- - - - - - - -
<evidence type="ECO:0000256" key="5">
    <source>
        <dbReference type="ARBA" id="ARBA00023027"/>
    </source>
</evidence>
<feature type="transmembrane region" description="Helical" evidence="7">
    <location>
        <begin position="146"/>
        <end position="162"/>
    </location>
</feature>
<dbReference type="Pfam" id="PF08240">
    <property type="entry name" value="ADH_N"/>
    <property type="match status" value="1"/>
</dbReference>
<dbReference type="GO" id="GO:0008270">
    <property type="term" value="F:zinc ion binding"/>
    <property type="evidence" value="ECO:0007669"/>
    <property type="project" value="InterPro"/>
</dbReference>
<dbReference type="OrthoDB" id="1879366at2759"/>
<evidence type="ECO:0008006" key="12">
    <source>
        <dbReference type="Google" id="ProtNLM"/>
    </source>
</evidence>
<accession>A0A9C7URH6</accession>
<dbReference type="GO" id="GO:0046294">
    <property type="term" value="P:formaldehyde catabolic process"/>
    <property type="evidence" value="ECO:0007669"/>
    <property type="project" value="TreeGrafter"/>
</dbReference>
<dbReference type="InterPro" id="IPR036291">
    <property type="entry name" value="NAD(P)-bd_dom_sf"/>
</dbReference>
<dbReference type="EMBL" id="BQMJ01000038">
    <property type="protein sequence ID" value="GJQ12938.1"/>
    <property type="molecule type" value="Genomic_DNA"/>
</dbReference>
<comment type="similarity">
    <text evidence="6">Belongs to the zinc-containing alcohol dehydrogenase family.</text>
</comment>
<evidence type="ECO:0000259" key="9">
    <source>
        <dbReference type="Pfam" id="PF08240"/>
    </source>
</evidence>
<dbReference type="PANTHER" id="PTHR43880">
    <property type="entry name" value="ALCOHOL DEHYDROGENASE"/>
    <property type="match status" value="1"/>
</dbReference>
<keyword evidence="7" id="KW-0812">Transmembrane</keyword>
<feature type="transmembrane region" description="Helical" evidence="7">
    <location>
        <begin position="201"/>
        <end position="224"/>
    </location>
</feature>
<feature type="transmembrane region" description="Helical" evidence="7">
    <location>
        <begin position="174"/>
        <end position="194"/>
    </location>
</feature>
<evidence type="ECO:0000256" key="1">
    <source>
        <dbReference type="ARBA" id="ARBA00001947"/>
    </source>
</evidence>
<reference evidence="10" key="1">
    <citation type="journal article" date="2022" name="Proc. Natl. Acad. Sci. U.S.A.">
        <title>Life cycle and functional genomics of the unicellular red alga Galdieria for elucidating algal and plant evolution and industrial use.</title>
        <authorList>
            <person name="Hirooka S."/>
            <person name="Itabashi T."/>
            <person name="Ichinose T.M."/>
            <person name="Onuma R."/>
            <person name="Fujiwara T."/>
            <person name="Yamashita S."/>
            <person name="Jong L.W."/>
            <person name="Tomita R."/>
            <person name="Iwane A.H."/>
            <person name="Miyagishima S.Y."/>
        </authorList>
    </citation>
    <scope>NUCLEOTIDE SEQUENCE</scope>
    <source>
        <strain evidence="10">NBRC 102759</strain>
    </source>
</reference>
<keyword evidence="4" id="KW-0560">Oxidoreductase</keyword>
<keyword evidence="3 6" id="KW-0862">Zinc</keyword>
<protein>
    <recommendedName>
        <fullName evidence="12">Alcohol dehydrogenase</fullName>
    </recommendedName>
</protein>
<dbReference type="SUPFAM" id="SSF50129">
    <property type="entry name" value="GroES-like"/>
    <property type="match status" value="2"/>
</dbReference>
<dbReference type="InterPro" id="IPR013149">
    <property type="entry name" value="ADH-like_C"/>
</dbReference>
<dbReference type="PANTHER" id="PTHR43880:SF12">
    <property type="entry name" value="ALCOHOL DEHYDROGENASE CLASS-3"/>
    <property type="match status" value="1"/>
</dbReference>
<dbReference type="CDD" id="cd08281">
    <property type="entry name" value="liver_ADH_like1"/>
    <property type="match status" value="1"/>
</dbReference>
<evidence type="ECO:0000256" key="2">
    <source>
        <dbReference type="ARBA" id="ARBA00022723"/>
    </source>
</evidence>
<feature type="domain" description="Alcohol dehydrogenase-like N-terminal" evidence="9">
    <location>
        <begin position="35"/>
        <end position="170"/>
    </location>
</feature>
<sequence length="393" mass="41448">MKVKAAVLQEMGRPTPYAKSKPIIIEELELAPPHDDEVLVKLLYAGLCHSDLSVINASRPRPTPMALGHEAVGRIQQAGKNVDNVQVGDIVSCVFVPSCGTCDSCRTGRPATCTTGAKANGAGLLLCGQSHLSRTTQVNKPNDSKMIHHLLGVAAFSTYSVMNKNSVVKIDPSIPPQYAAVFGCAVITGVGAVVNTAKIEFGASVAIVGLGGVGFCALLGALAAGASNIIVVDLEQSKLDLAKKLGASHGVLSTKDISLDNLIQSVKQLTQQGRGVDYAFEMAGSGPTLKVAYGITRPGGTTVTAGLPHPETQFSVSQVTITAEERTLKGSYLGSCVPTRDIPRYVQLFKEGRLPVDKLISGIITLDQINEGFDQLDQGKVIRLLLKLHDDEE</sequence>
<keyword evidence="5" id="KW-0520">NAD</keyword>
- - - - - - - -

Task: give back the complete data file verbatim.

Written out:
<evidence type="ECO:0000256" key="5">
    <source>
        <dbReference type="ARBA" id="ARBA00023027"/>
    </source>
</evidence>
<feature type="transmembrane region" description="Helical" evidence="7">
    <location>
        <begin position="146"/>
        <end position="162"/>
    </location>
</feature>
<dbReference type="Pfam" id="PF08240">
    <property type="entry name" value="ADH_N"/>
    <property type="match status" value="1"/>
</dbReference>
<dbReference type="GO" id="GO:0008270">
    <property type="term" value="F:zinc ion binding"/>
    <property type="evidence" value="ECO:0007669"/>
    <property type="project" value="InterPro"/>
</dbReference>
<dbReference type="OrthoDB" id="1879366at2759"/>
<evidence type="ECO:0008006" key="12">
    <source>
        <dbReference type="Google" id="ProtNLM"/>
    </source>
</evidence>
<accession>A0A9C7URH6</accession>
<dbReference type="GO" id="GO:0046294">
    <property type="term" value="P:formaldehyde catabolic process"/>
    <property type="evidence" value="ECO:0007669"/>
    <property type="project" value="TreeGrafter"/>
</dbReference>
<dbReference type="InterPro" id="IPR036291">
    <property type="entry name" value="NAD(P)-bd_dom_sf"/>
</dbReference>
<dbReference type="EMBL" id="BQMJ01000038">
    <property type="protein sequence ID" value="GJQ12938.1"/>
    <property type="molecule type" value="Genomic_DNA"/>
</dbReference>
<comment type="similarity">
    <text evidence="6">Belongs to the zinc-containing alcohol dehydrogenase family.</text>
</comment>
<evidence type="ECO:0000259" key="9">
    <source>
        <dbReference type="Pfam" id="PF08240"/>
    </source>
</evidence>
<dbReference type="PANTHER" id="PTHR43880">
    <property type="entry name" value="ALCOHOL DEHYDROGENASE"/>
    <property type="match status" value="1"/>
</dbReference>
<keyword evidence="7" id="KW-0812">Transmembrane</keyword>
<feature type="transmembrane region" description="Helical" evidence="7">
    <location>
        <begin position="201"/>
        <end position="224"/>
    </location>
</feature>
<feature type="transmembrane region" description="Helical" evidence="7">
    <location>
        <begin position="174"/>
        <end position="194"/>
    </location>
</feature>
<evidence type="ECO:0000256" key="1">
    <source>
        <dbReference type="ARBA" id="ARBA00001947"/>
    </source>
</evidence>
<reference evidence="10" key="1">
    <citation type="journal article" date="2022" name="Proc. Natl. Acad. Sci. U.S.A.">
        <title>Life cycle and functional genomics of the unicellular red alga Galdieria for elucidating algal and plant evolution and industrial use.</title>
        <authorList>
            <person name="Hirooka S."/>
            <person name="Itabashi T."/>
            <person name="Ichinose T.M."/>
            <person name="Onuma R."/>
            <person name="Fujiwara T."/>
            <person name="Yamashita S."/>
            <person name="Jong L.W."/>
            <person name="Tomita R."/>
            <person name="Iwane A.H."/>
            <person name="Miyagishima S.Y."/>
        </authorList>
    </citation>
    <scope>NUCLEOTIDE SEQUENCE</scope>
    <source>
        <strain evidence="10">NBRC 102759</strain>
    </source>
</reference>
<keyword evidence="4" id="KW-0560">Oxidoreductase</keyword>
<keyword evidence="3 6" id="KW-0862">Zinc</keyword>
<protein>
    <recommendedName>
        <fullName evidence="12">Alcohol dehydrogenase</fullName>
    </recommendedName>
</protein>
<dbReference type="SUPFAM" id="SSF50129">
    <property type="entry name" value="GroES-like"/>
    <property type="match status" value="2"/>
</dbReference>
<dbReference type="InterPro" id="IPR013149">
    <property type="entry name" value="ADH-like_C"/>
</dbReference>
<dbReference type="PANTHER" id="PTHR43880:SF12">
    <property type="entry name" value="ALCOHOL DEHYDROGENASE CLASS-3"/>
    <property type="match status" value="1"/>
</dbReference>
<dbReference type="CDD" id="cd08281">
    <property type="entry name" value="liver_ADH_like1"/>
    <property type="match status" value="1"/>
</dbReference>
<evidence type="ECO:0000256" key="2">
    <source>
        <dbReference type="ARBA" id="ARBA00022723"/>
    </source>
</evidence>
<feature type="domain" description="Alcohol dehydrogenase-like N-terminal" evidence="9">
    <location>
        <begin position="35"/>
        <end position="170"/>
    </location>
</feature>
<sequence length="393" mass="41448">MKVKAAVLQEMGRPTPYAKSKPIIIEELELAPPHDDEVLVKLLYAGLCHSDLSVINASRPRPTPMALGHEAVGRIQQAGKNVDNVQVGDIVSCVFVPSCGTCDSCRTGRPATCTTGAKANGAGLLLCGQSHLSRTTQVNKPNDSKMIHHLLGVAAFSTYSVMNKNSVVKIDPSIPPQYAAVFGCAVITGVGAVVNTAKIEFGASVAIVGLGGVGFCALLGALAAGASNIIVVDLEQSKLDLAKKLGASHGVLSTKDISLDNLIQSVKQLTQQGRGVDYAFEMAGSGPTLKVAYGITRPGGTTVTAGLPHPETQFSVSQVTITAEERTLKGSYLGSCVPTRDIPRYVQLFKEGRLPVDKLISGIITLDQINEGFDQLDQGKVIRLLLKLHDDEE</sequence>
<keyword evidence="5" id="KW-0520">NAD</keyword>